|Publication number||US4583116 A|
|Application number||US 06/497,510|
|Publication date||Apr 15, 1986|
|Filing date||May 24, 1983|
|Priority date||Jun 4, 1982|
|Also published as||DE3266655D1, EP0096084A1, EP0096084B1|
|Publication number||06497510, 497510, US 4583116 A, US 4583116A, US-A-4583116, US4583116 A, US4583116A|
|Inventors||Eberhard Hennig, Jurgen Klie|
|Original Assignee||Dr. -Ing. Rudolf Hell Gmbh|
|Export Citation||BiBTeX, EndNote, RefMan|
|Patent Citations (3), Referenced by (63), Classifications (11), Legal Events (8)|
|External Links: USPTO, USPTO Assignment, Espacenet|
1. Field of the Invention
The invention relates in general to the field of polychromatic printing and relates to a method and apparatus for avoiding image defects which arise due to faulty registration caused by inaccurate superposition during printing of the color separations of the individual printing inks magenta (M), cyan (C), yellow (Y) and black (K) wherein an original image master is opto-electronically scanned and trichromatic primary measured color value signals red, green and blue are obtained during scanning and are converted into color separation signals for the printing inks magenta, cyan, yellow and black and the color separation signal control the production of the various color separations which are used for printing and wherein at the edges of the zones between one area of one color and another one color is displaced under the edge of the adjacent different color at the color separation boundaries so as to eliminate misalignment and inaccuracies of the prior art.
2. Description of the Prior Art
Present day standard polychromatic printing where subtractive color mixing is used, "flashers" which have a disruptive effect and reduce the image quality at the edges of color and also white passages occur wherein the white of the paper appears due to misregistration of the superimposed color separations of the colors in the printers and due to other causes as, for example, extreme color removal in the individual color separations are due to inaccurate registration during copying of the images.
A German OS No. 24 46 761 discloses a method for additive chromatic printing wherein dark color areas are reduced by a prescribed width and light color areas are expanded in the direction over the dark color areas so as to compensate for bleeding of the inks and to assure the meeting of the color areas during actual printing. With this type of printing, a color separation is produced for each individual printing ink color and depending upon the desired color placement, the color separations are inked with an ink having a prescribed color composition, for example, pink, violet or brown, etc. Based on the master, thus, the desired color pattern occurs by means of superimposed printing of the color separations even in the colors of the original master according to a selected color setting in another color pattern which is different from the original. Colors having a precisely fixed color composition are employed both in producing the original master as well as during printing so that on the one hand the colors can be exactly observed during the opto-electronic scanning of the original masters and on the other hand, so that the corresponding image portions or image pattern elements appear in the desired colors in the printing process.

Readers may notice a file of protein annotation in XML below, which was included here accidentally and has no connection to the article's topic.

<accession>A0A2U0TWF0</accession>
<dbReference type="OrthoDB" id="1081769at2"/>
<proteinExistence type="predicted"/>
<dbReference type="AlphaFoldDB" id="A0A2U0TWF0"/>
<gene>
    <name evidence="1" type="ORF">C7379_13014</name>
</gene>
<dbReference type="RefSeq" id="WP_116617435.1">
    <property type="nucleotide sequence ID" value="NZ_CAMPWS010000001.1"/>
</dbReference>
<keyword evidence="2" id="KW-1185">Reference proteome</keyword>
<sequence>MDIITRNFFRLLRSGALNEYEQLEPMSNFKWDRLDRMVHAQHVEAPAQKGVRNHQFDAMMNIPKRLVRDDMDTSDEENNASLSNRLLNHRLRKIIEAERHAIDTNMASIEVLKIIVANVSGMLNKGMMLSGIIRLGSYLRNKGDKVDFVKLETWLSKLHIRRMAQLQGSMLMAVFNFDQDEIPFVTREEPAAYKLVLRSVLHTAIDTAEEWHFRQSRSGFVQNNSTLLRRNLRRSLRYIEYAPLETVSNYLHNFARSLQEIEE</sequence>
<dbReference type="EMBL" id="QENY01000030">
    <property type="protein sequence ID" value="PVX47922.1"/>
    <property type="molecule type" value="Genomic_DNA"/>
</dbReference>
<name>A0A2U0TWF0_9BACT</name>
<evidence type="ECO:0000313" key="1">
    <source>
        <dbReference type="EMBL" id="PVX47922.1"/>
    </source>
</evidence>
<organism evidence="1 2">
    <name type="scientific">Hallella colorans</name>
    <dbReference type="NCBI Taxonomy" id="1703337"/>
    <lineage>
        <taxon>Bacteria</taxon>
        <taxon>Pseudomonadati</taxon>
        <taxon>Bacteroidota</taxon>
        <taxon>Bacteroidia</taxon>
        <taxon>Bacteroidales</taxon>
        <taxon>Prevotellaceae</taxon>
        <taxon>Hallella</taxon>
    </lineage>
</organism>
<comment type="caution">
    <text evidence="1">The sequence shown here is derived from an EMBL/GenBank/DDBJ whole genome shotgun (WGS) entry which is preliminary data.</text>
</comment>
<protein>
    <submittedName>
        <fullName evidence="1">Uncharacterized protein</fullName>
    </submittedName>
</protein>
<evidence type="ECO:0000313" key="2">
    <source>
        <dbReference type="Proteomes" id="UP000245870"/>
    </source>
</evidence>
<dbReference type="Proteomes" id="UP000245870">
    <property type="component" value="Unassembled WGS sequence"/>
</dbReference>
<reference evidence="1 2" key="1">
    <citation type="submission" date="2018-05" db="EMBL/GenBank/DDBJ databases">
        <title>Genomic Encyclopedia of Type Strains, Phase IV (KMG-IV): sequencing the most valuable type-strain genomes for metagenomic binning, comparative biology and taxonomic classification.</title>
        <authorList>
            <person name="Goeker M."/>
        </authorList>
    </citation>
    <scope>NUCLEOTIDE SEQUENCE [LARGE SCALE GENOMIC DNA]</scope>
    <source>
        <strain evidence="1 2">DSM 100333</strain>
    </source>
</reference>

This printing method makes it simple to avoid flashes appearing due to registration, misalignment or misregistration, color margins or, respectively, undesired overlaps or non-uniform widths of lines in dark color boundaries because an enlargement or reduction of the surfaces of the individual color areas is done in that dark color areas are reduced at all locations by a prescribed width and light areas are enlarged in the direction of and over a dark color areas. The criteria for accomplishing this method is simple since only two colors of a precisely defined color composition meet in the image portions which are being considered and when selected color settings are used it is easy to distinguish or, respectively, determine between the two colors which forms the lighter or, respectively, the darker areas. Also, the overall number of colors employed is limited to a low number such that a clear statement concerning this criteria can be obtained at any time.